A new sequencing method for detecting the full transcriptome in single cells is presented in this week's Nature Biotechnology. Most single-cell transcriptome sequencing methods amplify the termini of polyadenylated transcripts, capturing only a small fraction of the total cellular transcriptome and precluding the detection of many long non-coding, short non-coding, and non-polyadenylated protein-coding transcripts. To address this shortcoming, a group led by researchers from the Hubrecht Institute in the Netherlands developed an approach that captures both non-polyadenylated and polyadenylated transcripts across their length in single cells by fragmenting and tailing all RNA molecules subsequent to cell lysis. Called VASA-seq — short for vast transcriptome analysis of single cells by dA-tailing — the technique is high throughput, compatible with both plate-based formats and droplet microfluidics, and does not rely on commercial kits. "VASA-seq is a sensitive and scalable single-cell technology that uncovers a layer of biological information not attainable with technologies that rely on the current mRNA termini-centric view," its developers write.
The genomes of six viruses that infect Asgard archaea, prokaryotic microbes believed to be closely related to eukaryotes, are reported in Nature Microbiology this week. Asgard are found worldwide and genomic data suggest that they are descendants of the archaeal cell that gave rise to the first eukaryotic common ancestor. Viruses that infect these organisms, however, have not been described. In this week's study, scientists from the University of Texas at Austin use metagenome sequences recovered from deep-sea hydrothermal sediments to characterize six relatively large double-stranded DNA viral genomes that infected two Asgard archaeal phyla. Among their findings is that the viruses contain features of both prokaryotic and eukaryotic viruses, which is consistent with the evolutionary position of their hosts. "This description of Asgard-linked viruses advances our understanding of their molecular roles, host interactions, and genomic characteristics," the researchers write.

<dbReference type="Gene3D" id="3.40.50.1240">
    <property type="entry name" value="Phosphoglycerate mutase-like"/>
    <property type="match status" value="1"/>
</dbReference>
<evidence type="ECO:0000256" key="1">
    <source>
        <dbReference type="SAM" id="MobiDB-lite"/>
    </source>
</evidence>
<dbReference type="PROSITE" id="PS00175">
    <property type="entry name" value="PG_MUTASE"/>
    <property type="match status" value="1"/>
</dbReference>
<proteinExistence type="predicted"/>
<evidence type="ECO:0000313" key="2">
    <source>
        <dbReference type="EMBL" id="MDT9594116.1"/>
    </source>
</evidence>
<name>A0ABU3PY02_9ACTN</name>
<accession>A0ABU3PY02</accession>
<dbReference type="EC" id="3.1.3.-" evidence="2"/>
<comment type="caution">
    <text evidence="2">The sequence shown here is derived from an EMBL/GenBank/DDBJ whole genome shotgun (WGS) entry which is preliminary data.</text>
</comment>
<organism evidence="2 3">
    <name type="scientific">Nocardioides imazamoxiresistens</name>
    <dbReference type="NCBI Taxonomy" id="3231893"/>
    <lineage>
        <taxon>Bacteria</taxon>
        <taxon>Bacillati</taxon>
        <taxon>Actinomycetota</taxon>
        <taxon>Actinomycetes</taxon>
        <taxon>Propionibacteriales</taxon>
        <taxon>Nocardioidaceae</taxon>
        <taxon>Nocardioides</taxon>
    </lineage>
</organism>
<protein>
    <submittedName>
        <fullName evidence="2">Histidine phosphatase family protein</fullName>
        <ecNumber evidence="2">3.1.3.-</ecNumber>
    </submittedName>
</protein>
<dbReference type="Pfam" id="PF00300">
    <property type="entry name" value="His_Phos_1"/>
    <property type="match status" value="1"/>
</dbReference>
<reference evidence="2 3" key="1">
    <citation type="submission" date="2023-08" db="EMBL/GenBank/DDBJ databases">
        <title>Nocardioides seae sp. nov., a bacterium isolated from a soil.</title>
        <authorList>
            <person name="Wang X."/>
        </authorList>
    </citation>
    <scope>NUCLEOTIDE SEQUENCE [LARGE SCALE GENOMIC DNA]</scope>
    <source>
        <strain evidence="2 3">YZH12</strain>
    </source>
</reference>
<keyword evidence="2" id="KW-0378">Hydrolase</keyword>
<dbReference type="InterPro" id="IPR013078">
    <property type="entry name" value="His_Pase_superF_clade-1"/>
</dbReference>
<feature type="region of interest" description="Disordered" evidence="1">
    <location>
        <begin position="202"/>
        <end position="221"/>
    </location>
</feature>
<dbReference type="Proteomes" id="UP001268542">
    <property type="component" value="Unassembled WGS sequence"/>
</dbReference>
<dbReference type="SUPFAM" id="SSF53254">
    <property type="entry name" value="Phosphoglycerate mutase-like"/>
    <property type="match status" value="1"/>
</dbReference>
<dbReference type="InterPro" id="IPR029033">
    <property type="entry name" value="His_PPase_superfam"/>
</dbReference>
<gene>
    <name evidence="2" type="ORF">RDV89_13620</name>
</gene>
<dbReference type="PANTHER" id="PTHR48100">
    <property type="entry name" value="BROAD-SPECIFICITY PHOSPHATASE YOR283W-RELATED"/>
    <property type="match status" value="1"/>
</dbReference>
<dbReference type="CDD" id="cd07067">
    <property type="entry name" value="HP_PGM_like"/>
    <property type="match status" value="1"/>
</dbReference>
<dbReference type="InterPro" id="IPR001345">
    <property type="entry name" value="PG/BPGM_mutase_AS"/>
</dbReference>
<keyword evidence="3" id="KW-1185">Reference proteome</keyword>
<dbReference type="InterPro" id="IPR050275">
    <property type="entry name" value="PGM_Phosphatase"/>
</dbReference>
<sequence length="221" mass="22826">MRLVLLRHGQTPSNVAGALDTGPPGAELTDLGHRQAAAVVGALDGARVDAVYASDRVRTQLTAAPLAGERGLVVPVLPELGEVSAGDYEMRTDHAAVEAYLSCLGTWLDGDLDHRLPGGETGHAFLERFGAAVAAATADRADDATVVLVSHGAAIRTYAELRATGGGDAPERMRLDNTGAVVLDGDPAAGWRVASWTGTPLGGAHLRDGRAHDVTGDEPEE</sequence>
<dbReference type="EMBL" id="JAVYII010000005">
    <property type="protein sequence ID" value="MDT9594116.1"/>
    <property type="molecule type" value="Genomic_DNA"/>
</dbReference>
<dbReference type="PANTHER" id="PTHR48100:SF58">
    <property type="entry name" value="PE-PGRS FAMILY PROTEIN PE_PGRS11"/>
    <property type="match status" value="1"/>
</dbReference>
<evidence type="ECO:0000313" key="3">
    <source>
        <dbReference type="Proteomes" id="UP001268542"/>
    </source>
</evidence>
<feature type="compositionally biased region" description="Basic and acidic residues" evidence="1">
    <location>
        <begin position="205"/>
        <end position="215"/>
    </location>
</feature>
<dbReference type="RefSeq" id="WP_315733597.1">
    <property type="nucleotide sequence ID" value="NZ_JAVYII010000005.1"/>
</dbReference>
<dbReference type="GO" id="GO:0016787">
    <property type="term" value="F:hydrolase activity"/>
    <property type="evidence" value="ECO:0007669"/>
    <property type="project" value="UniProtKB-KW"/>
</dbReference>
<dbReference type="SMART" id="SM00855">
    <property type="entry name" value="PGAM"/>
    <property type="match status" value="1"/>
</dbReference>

A genomic catalog of microbes found within glaciers of the Tibetan Plateau is published in this week's Nature Biotechnology, representing a first-of-its-kind tool that may help inform investigations into the potential health risks of glacier melting. The Tibetan Plateau is the source of several of the world's largest rivers and contains the largest area of low-latitude glaciers. In the study, a team led by Chinese Academy of Sciences investigators sequenced 85 metagenomes and 883 cultured isolates from 21 Tibetan glaciers covering snow, ice, and cryoconite habitats to build the Tibetan Glacier Genome and Gene catalog. The resource contains 883 genomes and 2,358 metagenome-assembled genomes, which represent 968 candidate species spanning 30 phyla, as well as more than 25 million non-redundant protein-encoding genes. The catalog, the scientists write, may serve as a database and a platform for archiving, analyzing, and comparing glacier microbiomes at the genome and gene levels — a particularly timely resource as the glacier ecosystem is threatened by global warming. "This work fills a major knowledge gap in the understanding of microbial diversity and functions in glacier ecosystems and provides a resourceful toolkit for bioactive compound bioprospecting and regional health impact evaluation for glacier retreat," they conclude.